Income inequality rises for five years after a pandemic. In the U.S. female unemployment has exceeded male unemployment, which differs from the Great Recession of 2008 because many women are in jobs that require face to face work. In terms of professional participation, women are under increased pressure to do the triple burden of childcare, work, and societal care. Some evidence suggests that female business owners are not taking advantage of the payment protection program. In the academic sector, for example, women’s journal article submissions have declined significantly, and women are often expected to reduce teaching and project responsibilities in order to care for their families. In the Global South, we will see low-income households seeing worse effects as women are called upon to serve as a caregiver and exit the labor market. Many women participate in the informal sector, meaning that they do not have social protections such as unemployment benefits or social security. With respect to gendered migration and remittances, countries in the Global South are already feeling the effects of this. Ethiopia receives more money in remittances than exports and foreign direct investment. In the UK, the social care sector for the elderly has been catastrophically impacted by UK government austerity policies since the 2008 crisis. Such policies have decreased funding in the sector, further deterioration of work conditions, increased privatization, and reliance on women to take over unpaid care work. The policy response has centered on the response to the National Health Service at the expense of the social care system, for nursing homes, special needs care, and childcare. This has disproportionately placed ethnic minority women and migrant women, who make up the majority of employees in the sector, in a particularly vulnerable position due to low wages and exposure to COVID-19.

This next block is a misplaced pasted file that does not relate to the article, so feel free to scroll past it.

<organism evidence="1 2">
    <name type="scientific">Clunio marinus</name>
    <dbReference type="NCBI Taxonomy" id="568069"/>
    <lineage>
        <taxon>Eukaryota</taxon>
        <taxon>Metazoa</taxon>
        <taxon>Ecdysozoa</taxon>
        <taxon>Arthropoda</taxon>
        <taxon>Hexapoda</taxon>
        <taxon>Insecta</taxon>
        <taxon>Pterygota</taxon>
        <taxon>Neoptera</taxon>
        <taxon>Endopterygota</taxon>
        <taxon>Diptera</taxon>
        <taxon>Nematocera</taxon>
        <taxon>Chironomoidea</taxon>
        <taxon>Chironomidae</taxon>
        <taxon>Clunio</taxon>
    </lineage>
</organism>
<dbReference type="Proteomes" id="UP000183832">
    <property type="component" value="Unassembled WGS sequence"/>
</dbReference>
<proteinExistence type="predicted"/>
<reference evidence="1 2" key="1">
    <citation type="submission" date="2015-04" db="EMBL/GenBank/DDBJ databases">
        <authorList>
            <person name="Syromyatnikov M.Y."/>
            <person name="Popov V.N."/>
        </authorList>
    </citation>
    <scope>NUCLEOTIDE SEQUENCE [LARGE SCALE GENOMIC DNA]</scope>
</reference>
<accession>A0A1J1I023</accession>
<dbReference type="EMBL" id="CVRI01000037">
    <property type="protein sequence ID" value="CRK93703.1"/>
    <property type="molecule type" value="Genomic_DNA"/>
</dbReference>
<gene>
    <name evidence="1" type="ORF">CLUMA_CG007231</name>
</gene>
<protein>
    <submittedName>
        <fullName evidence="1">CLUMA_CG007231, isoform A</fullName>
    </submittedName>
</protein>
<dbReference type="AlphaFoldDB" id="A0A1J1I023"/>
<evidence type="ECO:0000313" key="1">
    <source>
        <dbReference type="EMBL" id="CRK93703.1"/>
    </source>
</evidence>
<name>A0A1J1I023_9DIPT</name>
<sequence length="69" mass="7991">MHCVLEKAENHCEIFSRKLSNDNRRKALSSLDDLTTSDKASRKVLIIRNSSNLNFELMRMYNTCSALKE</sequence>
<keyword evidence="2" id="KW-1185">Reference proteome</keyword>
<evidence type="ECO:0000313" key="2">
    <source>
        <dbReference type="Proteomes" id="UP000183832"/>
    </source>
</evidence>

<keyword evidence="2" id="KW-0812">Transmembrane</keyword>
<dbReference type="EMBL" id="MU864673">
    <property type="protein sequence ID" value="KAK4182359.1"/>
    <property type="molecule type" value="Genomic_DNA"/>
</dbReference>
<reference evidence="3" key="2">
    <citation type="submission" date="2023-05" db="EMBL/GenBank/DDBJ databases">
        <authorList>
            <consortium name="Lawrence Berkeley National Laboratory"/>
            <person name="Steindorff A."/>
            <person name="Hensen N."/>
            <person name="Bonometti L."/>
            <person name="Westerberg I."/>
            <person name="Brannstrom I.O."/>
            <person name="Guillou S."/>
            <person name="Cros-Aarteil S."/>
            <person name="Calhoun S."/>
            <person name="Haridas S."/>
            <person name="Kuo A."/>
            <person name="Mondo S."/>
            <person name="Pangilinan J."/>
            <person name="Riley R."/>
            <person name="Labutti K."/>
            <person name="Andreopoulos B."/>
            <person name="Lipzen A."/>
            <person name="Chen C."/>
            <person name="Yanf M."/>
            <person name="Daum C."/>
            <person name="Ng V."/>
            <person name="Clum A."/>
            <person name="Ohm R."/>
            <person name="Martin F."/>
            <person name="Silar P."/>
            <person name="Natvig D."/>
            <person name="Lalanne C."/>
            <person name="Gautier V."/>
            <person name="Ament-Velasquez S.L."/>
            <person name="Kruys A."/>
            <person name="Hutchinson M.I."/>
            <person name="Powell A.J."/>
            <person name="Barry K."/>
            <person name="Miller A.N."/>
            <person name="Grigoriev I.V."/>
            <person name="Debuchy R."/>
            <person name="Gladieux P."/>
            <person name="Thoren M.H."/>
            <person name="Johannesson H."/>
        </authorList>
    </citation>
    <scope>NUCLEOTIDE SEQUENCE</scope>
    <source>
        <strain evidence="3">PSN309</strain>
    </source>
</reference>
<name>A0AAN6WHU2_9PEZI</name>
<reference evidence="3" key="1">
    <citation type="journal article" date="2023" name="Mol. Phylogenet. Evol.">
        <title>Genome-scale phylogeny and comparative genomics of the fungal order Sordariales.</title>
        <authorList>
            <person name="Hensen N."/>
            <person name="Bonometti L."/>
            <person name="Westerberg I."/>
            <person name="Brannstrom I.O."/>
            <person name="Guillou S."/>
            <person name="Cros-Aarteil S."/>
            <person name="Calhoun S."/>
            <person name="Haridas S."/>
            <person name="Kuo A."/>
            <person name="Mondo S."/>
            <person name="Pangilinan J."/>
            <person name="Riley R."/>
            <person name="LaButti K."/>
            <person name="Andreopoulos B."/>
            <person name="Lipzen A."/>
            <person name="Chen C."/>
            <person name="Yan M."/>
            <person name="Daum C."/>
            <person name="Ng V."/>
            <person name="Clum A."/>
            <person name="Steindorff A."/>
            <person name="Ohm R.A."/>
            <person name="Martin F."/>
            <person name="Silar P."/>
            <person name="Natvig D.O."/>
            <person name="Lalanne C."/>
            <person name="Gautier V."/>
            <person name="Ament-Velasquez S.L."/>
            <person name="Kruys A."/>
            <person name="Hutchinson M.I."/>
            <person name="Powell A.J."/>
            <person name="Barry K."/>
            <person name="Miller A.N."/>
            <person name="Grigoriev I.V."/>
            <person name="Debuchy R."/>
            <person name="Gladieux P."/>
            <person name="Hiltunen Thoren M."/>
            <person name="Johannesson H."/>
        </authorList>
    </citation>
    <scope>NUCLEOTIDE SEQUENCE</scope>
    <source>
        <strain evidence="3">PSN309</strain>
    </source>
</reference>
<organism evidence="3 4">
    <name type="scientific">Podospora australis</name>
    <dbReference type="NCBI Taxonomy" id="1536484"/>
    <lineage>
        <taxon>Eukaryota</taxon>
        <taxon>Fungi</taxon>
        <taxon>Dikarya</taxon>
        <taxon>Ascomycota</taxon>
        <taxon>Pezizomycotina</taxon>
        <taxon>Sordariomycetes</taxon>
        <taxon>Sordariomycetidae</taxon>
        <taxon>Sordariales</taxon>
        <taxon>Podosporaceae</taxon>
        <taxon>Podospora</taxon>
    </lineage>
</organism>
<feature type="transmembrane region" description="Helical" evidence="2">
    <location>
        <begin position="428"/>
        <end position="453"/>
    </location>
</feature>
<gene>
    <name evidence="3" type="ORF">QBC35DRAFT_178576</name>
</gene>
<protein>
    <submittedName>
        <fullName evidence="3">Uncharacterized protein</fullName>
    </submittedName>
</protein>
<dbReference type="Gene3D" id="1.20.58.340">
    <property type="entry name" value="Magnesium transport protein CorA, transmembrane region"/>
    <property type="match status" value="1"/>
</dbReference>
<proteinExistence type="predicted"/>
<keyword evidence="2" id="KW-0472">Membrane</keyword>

How is the pandemic affecting women’s physical and mental security, as well as other health outcomes?